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Select Bus Service Rolls Out Along the M60 Line on 125th Street

By Jeff Mays | May 27, 2014 4:54pm
 City officials lauded the launch of M60 Select Bus Service to LaGuardia Airport on 125th Street Tuesday, saying the service will speed the trip along the clogged artery for the 32,000 people who travel daily by bus on the strip but an advocate for the disabled protested.
125th Street Select Bus Service Launch
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HARLEM — Select Bus Service on the M60 launched Tuesday with city officials saying it will improve service and speed on the line that connects 125th Street to LaGuardia Airport for the thousands of people who use it each day.

"It's a great day for East Harlem whose transit needs have been underserved for far too long," said Council Speaker Melissa Mark-Viverito whose district lies along part of the route.

But two avenues away at Lenox Avenue and 125th Street sat disabled activist Martin Baez in his wheelchair, still sweating after rolling himself from Frederick Douglass Boulevard to demonstrate how he believes the loss of local M60 service would leave the disabled underserved.

 Transit advocates and riders applaud the launch of M60  Select Bus Service  set to begin on 125th Street later this month as a much-needed effort to address the ultra slow trek across Harlem's main thoroughfare to and from LaGuardia Airport. But some advocates for the disabled say the service will only make their lives more difficult.
Disabled Say 125th Street Select Bus Service Will Make Travel Harder
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"It's an equal opportunity issue," said Baez, explaining that the M60 now has half the stops, making it harder for the disabled to take the bus to the airport. He has filed a federal lawsuit against the plan.

Baez, 42, a community liaison for Rep. Charles Rangel, was born with spina bifida. He said the curbside payment kiosks face the street and could leave wheelchair users like him vulnerable to traffic. He's also concerned that a loss of stops will make the bus more crowded and difficult to board.

Victor Calise, commissioner for the Mayor's Office for People With Disabilities, said the SBS setup is accessible and that they plan to meet with Baez to see if they can address his concerns.

"The buses are accessible, the kiosks are accessible and we are looking at it for people with visual disabilities and people with mobility disabilities," Calise said. "We are trying to make sure those areas are addressed."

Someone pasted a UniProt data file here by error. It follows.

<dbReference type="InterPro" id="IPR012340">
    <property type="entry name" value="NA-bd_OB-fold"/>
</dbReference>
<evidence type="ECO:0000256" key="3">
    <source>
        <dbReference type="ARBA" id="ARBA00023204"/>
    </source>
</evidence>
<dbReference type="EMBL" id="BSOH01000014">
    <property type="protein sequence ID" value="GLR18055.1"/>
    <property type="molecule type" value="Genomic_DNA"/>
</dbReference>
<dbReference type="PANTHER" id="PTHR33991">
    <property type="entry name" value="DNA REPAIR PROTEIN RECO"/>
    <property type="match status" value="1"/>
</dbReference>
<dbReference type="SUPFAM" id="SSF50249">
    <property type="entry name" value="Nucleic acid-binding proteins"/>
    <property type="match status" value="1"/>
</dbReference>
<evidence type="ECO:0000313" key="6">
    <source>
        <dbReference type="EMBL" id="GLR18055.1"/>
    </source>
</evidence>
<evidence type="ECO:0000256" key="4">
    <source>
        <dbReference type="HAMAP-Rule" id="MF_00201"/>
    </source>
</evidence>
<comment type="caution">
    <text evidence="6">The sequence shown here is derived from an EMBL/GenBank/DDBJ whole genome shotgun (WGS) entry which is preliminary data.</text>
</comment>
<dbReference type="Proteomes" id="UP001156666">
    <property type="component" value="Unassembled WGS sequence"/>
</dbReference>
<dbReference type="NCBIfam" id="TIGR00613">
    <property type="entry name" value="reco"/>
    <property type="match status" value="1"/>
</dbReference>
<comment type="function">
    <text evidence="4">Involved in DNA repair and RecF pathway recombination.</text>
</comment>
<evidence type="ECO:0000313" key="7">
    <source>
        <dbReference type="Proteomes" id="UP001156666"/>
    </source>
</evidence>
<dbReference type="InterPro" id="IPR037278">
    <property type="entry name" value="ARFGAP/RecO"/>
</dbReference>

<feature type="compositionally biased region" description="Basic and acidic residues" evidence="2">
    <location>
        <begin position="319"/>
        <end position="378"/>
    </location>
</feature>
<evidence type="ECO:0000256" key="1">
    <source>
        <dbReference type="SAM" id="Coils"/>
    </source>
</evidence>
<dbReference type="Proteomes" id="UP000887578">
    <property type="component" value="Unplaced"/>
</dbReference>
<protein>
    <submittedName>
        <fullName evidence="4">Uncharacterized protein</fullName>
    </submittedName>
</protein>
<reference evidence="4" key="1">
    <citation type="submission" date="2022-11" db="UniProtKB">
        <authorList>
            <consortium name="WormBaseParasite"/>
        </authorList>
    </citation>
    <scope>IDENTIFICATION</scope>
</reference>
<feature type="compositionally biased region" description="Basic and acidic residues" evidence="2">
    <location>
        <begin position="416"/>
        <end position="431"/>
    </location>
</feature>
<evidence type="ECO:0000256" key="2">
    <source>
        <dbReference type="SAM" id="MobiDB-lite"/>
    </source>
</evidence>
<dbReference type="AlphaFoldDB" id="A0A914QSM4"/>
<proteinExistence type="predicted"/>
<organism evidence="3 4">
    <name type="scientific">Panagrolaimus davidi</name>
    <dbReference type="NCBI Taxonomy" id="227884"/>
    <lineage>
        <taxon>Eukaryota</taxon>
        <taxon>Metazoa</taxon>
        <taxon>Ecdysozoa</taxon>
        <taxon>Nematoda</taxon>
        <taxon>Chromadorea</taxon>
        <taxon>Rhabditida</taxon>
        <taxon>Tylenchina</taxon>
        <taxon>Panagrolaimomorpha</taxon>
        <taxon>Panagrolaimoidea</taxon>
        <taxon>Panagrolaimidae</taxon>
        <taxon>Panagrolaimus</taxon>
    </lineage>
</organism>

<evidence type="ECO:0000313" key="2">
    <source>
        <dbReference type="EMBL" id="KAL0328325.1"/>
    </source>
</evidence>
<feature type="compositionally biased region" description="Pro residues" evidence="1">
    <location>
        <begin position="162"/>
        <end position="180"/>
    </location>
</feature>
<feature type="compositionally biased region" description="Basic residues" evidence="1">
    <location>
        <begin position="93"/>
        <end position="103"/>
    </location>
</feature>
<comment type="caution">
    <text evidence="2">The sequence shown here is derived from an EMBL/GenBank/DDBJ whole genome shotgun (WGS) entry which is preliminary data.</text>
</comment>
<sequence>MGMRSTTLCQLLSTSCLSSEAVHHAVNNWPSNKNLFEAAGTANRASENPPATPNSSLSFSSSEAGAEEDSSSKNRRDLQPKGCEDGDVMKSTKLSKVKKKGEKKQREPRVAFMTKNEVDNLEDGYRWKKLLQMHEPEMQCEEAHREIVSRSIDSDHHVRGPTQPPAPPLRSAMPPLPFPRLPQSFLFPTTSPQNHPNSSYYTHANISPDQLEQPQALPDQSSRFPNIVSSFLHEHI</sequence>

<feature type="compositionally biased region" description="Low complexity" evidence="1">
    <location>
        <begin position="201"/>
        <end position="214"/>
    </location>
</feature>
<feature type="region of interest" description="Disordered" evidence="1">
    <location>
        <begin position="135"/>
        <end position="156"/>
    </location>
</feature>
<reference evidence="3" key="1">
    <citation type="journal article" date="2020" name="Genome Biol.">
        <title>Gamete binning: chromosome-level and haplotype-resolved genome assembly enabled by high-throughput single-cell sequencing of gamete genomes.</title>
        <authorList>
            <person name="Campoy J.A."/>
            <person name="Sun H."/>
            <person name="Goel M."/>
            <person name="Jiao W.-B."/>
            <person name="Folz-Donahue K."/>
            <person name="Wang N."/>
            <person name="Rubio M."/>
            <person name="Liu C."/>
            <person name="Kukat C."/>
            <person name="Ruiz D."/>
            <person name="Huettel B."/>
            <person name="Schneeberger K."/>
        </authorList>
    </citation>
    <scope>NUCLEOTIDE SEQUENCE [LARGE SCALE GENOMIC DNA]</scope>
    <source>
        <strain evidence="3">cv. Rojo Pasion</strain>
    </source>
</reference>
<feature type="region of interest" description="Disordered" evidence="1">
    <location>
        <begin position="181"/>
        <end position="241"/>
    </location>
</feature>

Department of Transportation Commissioner Polly Trottenberg said the M60 is the city's seventh SBS line since the express service launched on the Bronx's Bx12 in 2008.

The 125th Street launch also represents the start of an effort to add 13 additional SBS lines to bring the total to 20 city-wide.

Mayor Bill de Blasio included $90 million in the city budget for the project.

The implementation of the 125th Street SBS cost the DOT and the MTA approximately $8 million. It includes the first of several solar powered kiosks that use MTA Bus Time to give riders real time bus arrival times and 14 new or enlarged bus shelters.

"This is one of the most important corridors in the city," Trottenberg said. "It has enormous bus ridership and the ability to connect better with LaGuardia Airport which is a major employer."

The M60 is the most-used bus line on 125th Street. Approximately 9,600 of the 32,000 passengers who use the four bus lines on 125th Street use the M60 for mostly crosstown travel, with only 10 percent going to the airport, according to MTA data.

The bus is at a standstill 60 percent of the time it's on 125th Street. The SBS service could speed the 56-minute trip to LaGuardia Airport by up to 20 percent, reducing travel times by 10 minutes from Morningside Heights to the airport, the DOT said.

The line will make six stops on 125th Street and travel in dedicated, camera-enforced bus lanes from Lenox Avenue to Second Avenue.

The plan has been in the works for years, and was even briefly killed when MTA and city officials could not come to a consensus with residents. The project was evetually revived.

"It's been a long process to get us to this day," Trottenberg said.

"For some of us we thought that this was not going to move forward at one point but everyone worked hard to make it happen," Mark-Viverito said.

But the plan doesn't yet seem to be in the clear.

Baez and Perkins are questioning the route based on the issue of disabled riders. Councilman Mark Levine said he hopes to have the dedicated bus lanes restored in West and Central Harlem.

"It leaves our job only half-completed," Levine said. "Right now, buses coming from the West side of 125th Street will crawl through traffic until they get to Lenox where they speed up and that's simply not fair to residents in the western part of this wonderful street."

DOT officials said they hope to continue the conversation with the community about restoring dedicated bus lanes from Morningside Avenue to Lenox Avenue.

"As more and more of these routes go up I think communities see the benefit," said Trottenberg.

Baez disagrees.

"I'm not trying to eliminate Select Bus Service, I just want them to reinstate the M60 local bus," Baez said. "They need to think more of people like me when making these plans."